Of course, a lot of trade secret protection comes down to user behavior rather than technological features. Ultimately, it's the business's responsibility to ensure their secrets stay secrets. Generally speaking, you should refrain from sharing trade secrets on any platform that doesn't provide a reasonable expectation of privacy, whether it's through an email or in a video meeting. It's up to you to keep that proprietary information under lock and key. And if you don't do your due diligence, you could find yourself losing a court case and losing what makes your business unique.

Iowa Supreme Court Blocks Rule Limiting Access To Abortion Pills

By Alana Semuels, Los Angeles Times

A rule that would have prohibited doctors from prescribing abortion pills by videoconferencing has been blocked by the Iowa Supreme Court in a last-minute decision hailed as a victory by pro-abortion rights advocates.

“This ruling is a victory for Iowa women,” Suzanna de Baca, president and CEO of Planned Parenthood of the Heartland, said of Tuesday’s decision.

The rule was adopted last year by the Iowa Board of Medicine, which regulates physicians in the state, and was upheld earlier this year by a district court judge. The state Legislature considered but did not pass a similar law earlier this year.

The rule, which was to have taken effect this week, required a physician to perform a physical examination before prescribing abortion-inducing drugs, and also mandated that a woman must have a follow-up appointment to confirm the termination of the pregnancy.

“The board believes that all patients, including those in rural Iowa, deserve the highest level of care,” the Board of Medicine said when it passed the rule. “The board believes that a physician must establish an appropriate physician-patient relationship prior to the provision of a medical abortion. The physician’s in-person medical interview and physical examination of the patient are essential to establishing that relationship.”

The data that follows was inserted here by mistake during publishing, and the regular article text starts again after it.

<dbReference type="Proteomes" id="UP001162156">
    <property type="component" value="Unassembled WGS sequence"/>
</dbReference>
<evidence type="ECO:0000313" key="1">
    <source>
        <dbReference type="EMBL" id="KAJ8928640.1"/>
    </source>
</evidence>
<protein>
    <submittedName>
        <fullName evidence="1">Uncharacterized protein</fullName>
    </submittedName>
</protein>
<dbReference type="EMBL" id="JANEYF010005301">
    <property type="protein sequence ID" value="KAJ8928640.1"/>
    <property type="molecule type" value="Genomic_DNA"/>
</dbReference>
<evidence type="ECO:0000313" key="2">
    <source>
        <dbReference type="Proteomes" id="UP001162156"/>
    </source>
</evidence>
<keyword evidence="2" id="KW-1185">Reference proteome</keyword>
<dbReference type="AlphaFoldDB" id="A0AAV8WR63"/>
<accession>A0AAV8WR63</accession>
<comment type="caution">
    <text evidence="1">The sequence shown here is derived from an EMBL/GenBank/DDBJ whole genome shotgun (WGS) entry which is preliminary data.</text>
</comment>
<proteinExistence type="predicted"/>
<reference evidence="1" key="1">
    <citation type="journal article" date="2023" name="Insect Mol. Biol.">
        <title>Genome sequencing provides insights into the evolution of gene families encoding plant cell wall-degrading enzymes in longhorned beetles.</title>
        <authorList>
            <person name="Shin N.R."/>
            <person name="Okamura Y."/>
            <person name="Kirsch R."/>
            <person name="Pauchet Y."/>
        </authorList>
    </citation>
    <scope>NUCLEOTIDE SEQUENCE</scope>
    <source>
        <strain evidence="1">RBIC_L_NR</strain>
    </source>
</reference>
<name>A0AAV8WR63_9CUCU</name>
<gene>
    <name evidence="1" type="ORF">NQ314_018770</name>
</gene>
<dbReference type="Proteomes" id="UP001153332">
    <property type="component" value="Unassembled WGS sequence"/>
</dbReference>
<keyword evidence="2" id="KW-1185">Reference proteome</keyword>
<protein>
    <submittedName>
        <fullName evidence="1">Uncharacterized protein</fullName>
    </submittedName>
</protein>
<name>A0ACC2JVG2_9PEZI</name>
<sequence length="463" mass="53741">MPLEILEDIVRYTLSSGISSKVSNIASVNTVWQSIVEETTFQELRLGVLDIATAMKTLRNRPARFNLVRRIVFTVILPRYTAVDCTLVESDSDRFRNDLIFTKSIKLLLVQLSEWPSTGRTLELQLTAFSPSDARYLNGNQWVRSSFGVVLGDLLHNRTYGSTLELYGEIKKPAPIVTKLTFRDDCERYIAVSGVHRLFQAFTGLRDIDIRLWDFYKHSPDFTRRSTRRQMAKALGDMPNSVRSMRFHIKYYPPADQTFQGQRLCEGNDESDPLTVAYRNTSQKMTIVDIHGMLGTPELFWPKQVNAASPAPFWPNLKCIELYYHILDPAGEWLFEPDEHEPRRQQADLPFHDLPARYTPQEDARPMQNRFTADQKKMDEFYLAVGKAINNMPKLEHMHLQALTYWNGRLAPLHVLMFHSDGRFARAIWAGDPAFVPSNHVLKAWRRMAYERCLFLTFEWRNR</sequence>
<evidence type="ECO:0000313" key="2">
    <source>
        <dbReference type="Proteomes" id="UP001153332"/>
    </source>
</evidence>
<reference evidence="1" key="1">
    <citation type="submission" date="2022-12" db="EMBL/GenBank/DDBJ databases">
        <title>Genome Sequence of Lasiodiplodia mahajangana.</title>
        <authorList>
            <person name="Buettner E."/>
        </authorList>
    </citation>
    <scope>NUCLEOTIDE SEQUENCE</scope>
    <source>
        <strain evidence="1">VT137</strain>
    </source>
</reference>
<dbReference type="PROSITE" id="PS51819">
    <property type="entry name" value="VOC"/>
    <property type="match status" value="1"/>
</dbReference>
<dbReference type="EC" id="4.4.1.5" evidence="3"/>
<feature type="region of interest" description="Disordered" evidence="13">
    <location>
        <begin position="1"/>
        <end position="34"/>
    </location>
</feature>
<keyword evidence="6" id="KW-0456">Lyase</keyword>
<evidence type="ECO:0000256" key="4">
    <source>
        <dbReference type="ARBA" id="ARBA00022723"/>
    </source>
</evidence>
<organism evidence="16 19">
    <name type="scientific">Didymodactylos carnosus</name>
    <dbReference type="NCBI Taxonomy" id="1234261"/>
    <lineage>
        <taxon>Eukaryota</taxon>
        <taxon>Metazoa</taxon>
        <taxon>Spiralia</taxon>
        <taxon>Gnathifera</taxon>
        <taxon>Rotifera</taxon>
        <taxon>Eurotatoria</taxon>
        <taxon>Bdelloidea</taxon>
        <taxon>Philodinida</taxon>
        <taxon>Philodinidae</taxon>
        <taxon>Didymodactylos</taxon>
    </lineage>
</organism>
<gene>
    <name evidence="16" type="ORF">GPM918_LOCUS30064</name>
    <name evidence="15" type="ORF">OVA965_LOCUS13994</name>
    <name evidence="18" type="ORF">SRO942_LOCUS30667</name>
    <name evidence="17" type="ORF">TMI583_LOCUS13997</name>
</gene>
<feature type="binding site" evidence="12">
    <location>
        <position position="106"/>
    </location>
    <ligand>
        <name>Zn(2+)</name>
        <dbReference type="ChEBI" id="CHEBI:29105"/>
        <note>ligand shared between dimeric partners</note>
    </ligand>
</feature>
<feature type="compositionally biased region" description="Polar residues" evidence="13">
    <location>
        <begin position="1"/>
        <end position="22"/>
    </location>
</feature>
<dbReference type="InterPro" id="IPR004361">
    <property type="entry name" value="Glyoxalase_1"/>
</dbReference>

Opponents of the rule protested that requirement would make it more difficult for women who live in many of Iowa’s rural areas to get abortions and would restrict access to abortions to only the cities of Iowa City and Des Moines. The rule would have decreased the number of places women could get abortions in the state by 70 percent, according to Planned Parenthood.

“Medical evidence also shows that the rule, if implemented, will force women to delay abortions, thereby increasing their risks of complications and death,” opponents of the law argued in a legal brief.

Around 91 percent of counties in Iowa have no abortion provider, according to a report by NARAL Pro-Choice America. Planned Parenthood has been providing telemedicine abortions in Iowa since 2008.

Already, 15 states, including Kansas and Oklahoma, ban the prescribing of abortion-inducing drugs via teleconference, according to a report by the Guttmacher Institute, which advocates for increased access to abortion services. Courts have struck down similar laws in North Dakota and Arkansas.

The decision marks the latest in a string of court victories for pro-abortion rights activists, who are pushing back against a significant surge of anti-abortion efforts.

Photo: World Can’t Wait via Flickr